Monday, September 15, 2008
Can a Beauty Queen Save Our Democracy?
Imagine a world without Hugo Chavez. That's right, imagine Venezuela *not* aligning with Iran, holding joint exercises in the Caribbean with Russia, supporting the Colombian terrorist group FARC, and fomenting revolutions in Bolivia and elsewhere in Latin America.
You know, it didn't have to be this way. In fact, during the 1998 Venezuelan presidential election, it looked for a brief shining moment that Irene Saez, a former beauty queen-turned mayor with a reputation for fighting corruption (sound familiar?), might actually win. As Wikipedia notes:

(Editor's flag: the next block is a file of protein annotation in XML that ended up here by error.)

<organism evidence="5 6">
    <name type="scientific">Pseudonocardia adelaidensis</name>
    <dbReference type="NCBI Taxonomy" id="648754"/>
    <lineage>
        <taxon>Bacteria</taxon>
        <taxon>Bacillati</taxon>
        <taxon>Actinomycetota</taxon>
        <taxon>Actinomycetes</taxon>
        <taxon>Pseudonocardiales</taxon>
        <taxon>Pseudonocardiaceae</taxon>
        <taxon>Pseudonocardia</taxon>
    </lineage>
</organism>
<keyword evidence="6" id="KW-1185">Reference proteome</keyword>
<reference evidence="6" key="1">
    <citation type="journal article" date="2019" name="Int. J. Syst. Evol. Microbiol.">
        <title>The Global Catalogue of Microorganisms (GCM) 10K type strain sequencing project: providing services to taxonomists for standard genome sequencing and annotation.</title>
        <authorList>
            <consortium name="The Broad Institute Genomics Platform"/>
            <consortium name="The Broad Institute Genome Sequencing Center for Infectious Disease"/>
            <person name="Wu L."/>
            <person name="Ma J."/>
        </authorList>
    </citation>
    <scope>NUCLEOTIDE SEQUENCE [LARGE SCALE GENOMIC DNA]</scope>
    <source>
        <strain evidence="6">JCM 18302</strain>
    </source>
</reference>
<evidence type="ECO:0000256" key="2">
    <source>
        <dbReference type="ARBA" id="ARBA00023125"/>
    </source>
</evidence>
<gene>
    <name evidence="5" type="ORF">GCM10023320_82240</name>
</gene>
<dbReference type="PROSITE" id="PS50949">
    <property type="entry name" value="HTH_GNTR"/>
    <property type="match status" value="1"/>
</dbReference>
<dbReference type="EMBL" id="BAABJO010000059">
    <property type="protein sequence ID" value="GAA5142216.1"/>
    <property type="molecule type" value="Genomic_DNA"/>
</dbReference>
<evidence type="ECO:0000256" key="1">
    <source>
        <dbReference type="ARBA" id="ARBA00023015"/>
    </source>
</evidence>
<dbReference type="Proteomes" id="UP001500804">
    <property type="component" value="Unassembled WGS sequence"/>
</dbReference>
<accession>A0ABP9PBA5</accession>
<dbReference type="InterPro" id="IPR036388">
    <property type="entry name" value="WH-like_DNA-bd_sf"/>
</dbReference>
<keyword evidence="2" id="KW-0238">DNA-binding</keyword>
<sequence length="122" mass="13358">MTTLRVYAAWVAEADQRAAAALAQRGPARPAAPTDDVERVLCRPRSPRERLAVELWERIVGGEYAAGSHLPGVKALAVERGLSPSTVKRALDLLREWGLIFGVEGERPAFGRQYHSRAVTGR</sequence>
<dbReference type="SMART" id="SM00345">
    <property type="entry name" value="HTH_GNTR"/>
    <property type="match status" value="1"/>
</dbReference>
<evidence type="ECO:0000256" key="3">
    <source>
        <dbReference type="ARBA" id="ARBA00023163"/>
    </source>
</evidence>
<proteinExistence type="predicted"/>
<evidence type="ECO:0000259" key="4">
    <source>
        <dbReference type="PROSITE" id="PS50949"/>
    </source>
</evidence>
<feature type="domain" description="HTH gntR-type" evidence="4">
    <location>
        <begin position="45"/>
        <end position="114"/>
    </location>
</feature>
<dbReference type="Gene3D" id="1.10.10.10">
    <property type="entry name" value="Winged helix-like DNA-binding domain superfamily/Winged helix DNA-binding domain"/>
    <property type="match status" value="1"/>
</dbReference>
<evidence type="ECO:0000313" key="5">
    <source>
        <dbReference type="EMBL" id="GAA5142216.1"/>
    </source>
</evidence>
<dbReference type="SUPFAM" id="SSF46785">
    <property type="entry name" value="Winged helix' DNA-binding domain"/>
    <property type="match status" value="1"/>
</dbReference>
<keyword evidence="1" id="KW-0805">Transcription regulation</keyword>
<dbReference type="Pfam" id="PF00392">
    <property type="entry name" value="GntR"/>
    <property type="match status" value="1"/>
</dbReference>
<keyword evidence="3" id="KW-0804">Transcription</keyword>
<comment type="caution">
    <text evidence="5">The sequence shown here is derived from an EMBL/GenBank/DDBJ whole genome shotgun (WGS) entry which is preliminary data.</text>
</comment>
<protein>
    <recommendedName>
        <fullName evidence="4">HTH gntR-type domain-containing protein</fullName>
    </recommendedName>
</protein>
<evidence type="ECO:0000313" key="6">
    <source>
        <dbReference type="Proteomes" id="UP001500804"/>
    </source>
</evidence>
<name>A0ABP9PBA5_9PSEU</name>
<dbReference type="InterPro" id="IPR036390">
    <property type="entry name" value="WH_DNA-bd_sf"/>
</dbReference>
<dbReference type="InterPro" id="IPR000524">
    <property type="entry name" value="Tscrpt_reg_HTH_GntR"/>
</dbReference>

In the early 1990s Sáez served two terms as the mayor of Chacao, one of the five municipalities that make up Caracas, and gained notoriety by modernizing the municipal administration, raising its efficiency to an unprecedented (and still unsurpassed) level, at par with any modern private enterprise. . . . In 1997, she formed the Integrated Representation of New Hope (IRENE) party as a launching pad for her run in the 1998 elections. For a while, she shocked the Venezuelan political establishment when she led in opinion polls in the race for president and was the most popular politician in the early days of the race. She ran on a platform to end corruption, reducing bureaucracy and refinancing the public debt.
Had the Venezuelan people smiled on Irene Saez and not Chavez, the world would be a much better place today. So I see nothing wrong with mixing beauty and politics. In fact, unlike all the hysterical left-wing pundits out there, I am all for it.